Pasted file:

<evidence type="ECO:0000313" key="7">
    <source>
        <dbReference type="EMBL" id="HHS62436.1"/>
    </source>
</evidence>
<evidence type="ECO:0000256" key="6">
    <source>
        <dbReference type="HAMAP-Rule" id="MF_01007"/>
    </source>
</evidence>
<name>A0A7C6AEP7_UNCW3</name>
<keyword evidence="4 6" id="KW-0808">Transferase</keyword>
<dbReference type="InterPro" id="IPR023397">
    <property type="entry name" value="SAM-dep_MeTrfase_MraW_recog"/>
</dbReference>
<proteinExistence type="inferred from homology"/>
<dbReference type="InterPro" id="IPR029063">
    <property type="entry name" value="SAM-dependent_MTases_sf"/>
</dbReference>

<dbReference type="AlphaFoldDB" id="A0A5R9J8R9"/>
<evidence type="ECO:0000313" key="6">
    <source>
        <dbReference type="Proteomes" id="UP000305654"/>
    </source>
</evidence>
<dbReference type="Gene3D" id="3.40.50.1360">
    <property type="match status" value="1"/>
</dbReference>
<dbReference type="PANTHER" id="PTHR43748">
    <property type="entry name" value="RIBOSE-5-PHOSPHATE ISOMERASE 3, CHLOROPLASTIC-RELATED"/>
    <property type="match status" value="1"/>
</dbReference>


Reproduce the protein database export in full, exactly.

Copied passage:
<evidence type="ECO:0000313" key="7">
    <source>
        <dbReference type="EMBL" id="HHS62436.1"/>
    </source>
</evidence>
<evidence type="ECO:0000256" key="6">
    <source>
        <dbReference type="HAMAP-Rule" id="MF_01007"/>
    </source>
</evidence>
<name>A0A7C6AEP7_UNCW3</name>
<keyword evidence="4 6" id="KW-0808">Transferase</keyword>
<dbReference type="InterPro" id="IPR023397">
    <property type="entry name" value="SAM-dep_MeTrfase_MraW_recog"/>
</dbReference>
<proteinExistence type="inferred from homology"/>
<dbReference type="InterPro" id="IPR029063">
    <property type="entry name" value="SAM-dependent_MTases_sf"/>
</dbReference>

<dbReference type="AlphaFoldDB" id="A0A5R9J8R9"/>
<evidence type="ECO:0000313" key="6">
    <source>
        <dbReference type="Proteomes" id="UP000305654"/>
    </source>
</evidence>
<dbReference type="Gene3D" id="3.40.50.1360">
    <property type="match status" value="1"/>
</dbReference>
<dbReference type="PANTHER" id="PTHR43748">
    <property type="entry name" value="RIBOSE-5-PHOSPHATE ISOMERASE 3, CHLOROPLASTIC-RELATED"/>
    <property type="match status" value="1"/>
</dbReference>